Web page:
Composition 101: Rule of Thirds and Balance

Sometimes the stress of coming up with good compositions can be overwhelming at first. In that case I would advice you to use the Rule of Thirds and the composition principle Balance. It will make the blocking in of your main shapes in the beginning stages much easier and you’ll be one step closer to a working composition.

 

Rule of Thirds

To avoid placing your focus points in oddly positions, like the corners of your frame, you might want to consider using the Rule of Thirds. To use the Rule of Thirds as a guideline, you divide your canvas in nine equal portions. This can be done by placing two horizontal and two vertical lines. As a result, those four lines will create four intersection points. Four positions on which you can safely place your focus points. (In Adobe Photoshop, the crop tool (c) allows you to overlay the frame with different composition rules, such as the Rule of Thirds).

It is not so that the focus points have to placed exactly on one of these four positions, around it would work as fine. But it will steer your away from the corners and middle of your frame. Places that lead to odd placements of elements. Plus, if you approach it correctly, it gives your focus points some more breathing space as well.

Rules like this can definitely be broken. If your picture only consists of your focus point, and you want to make a bold statement, I can see the positioning of the focus point in the center of the image work. Or when your image has a religious approach to it, you also might want to consider placing your focus point directly in the middle of your frame.

 

Balance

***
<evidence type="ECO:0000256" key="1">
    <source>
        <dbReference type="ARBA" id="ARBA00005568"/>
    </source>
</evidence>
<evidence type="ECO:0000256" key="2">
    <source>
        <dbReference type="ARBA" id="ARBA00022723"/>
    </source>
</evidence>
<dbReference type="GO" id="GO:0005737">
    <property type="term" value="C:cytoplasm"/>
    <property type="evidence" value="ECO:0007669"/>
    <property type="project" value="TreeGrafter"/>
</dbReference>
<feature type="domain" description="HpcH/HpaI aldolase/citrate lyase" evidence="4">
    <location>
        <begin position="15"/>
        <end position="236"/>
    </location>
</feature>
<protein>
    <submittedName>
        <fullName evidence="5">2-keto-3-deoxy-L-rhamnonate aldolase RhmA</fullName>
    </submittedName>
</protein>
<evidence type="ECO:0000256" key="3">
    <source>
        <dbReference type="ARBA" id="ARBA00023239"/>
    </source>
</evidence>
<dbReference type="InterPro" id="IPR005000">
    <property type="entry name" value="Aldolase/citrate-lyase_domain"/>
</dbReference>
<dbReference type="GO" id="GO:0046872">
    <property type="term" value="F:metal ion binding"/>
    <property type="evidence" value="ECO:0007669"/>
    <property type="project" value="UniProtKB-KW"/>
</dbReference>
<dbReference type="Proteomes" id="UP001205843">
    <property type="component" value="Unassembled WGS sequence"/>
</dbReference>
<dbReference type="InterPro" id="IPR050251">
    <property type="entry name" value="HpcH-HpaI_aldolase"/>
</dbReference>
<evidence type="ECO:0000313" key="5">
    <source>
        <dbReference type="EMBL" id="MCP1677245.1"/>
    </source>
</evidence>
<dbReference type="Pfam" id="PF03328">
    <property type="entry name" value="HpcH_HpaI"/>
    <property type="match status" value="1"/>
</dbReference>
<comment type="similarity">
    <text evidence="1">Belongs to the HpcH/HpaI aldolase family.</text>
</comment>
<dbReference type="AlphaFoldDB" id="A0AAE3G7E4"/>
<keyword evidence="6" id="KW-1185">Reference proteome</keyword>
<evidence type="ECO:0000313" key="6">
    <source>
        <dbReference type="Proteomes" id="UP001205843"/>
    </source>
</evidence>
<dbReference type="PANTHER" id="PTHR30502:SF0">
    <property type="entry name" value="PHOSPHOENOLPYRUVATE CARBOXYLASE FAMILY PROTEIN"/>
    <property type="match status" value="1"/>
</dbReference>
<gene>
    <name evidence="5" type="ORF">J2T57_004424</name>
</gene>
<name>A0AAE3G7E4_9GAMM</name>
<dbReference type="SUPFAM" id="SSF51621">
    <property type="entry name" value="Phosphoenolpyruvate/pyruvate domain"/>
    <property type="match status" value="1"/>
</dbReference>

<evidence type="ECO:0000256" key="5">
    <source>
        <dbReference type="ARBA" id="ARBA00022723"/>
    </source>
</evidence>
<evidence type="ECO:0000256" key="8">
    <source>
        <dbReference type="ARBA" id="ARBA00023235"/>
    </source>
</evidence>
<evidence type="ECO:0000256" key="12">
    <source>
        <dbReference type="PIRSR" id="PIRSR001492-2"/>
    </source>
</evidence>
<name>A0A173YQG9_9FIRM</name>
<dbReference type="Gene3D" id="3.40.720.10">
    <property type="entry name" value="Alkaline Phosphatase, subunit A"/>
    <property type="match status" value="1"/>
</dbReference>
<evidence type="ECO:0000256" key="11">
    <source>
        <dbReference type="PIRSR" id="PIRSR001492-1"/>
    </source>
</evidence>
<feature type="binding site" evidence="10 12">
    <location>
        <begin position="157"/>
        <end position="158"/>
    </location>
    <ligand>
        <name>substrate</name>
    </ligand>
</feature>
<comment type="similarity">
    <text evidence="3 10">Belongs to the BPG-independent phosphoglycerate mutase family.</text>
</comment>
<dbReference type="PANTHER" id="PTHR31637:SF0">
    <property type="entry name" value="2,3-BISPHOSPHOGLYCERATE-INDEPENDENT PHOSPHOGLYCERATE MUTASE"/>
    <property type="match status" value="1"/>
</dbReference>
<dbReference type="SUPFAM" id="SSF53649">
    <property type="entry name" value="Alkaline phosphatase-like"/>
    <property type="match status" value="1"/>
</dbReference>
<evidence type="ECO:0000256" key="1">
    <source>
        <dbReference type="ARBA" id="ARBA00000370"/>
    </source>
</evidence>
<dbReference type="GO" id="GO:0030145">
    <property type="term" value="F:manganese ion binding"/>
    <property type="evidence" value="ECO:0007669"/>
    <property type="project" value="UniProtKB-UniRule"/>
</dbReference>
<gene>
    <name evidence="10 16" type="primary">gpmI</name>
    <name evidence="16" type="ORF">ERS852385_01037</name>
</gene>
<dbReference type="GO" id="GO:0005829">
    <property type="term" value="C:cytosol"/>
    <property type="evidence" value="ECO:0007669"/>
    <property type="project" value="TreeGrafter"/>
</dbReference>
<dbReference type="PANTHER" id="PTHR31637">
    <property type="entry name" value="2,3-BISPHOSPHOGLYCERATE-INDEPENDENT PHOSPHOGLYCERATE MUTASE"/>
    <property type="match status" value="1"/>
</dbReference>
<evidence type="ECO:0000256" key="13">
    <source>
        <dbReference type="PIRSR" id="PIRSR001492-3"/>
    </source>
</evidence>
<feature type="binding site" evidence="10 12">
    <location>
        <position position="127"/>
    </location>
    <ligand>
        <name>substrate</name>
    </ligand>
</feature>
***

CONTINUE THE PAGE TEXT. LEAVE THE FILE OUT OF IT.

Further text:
Balance is all about the visual weight in your piece and has a lot to do with you ‘feeling’ the image. It’s the distribution of shapes, values and colors. Let’s compare the two images below.

The image on the left is too heavy on the right side, making the image feel unbalanced. It literally gives you the feeling it would tip over to the right.
In the image on the right we created a better feeling of balance. By using a darker shape on the left (rock face), we counterbalanced the right part of the painting. A common way to check the balance in a painting is by flipping the image horizontally. If the painting feels right in the original and flipped image, you successfully achieved a nice balance!

If I was able to go back in time and give myself some feedback on this image, I would advice my younger me to move either the rock, or structure with the ship, more to the edge of the frame. It is seldom a good idea to divide the total space of an image in two equal parts. Most of that has to do with good design, especially contrast, a principle which I discussed in the article Design principles in concept art and design. If objects are equal in size, you make your point of interest the biggest one.

 

Let me know what helps for you to come up with working compositions!

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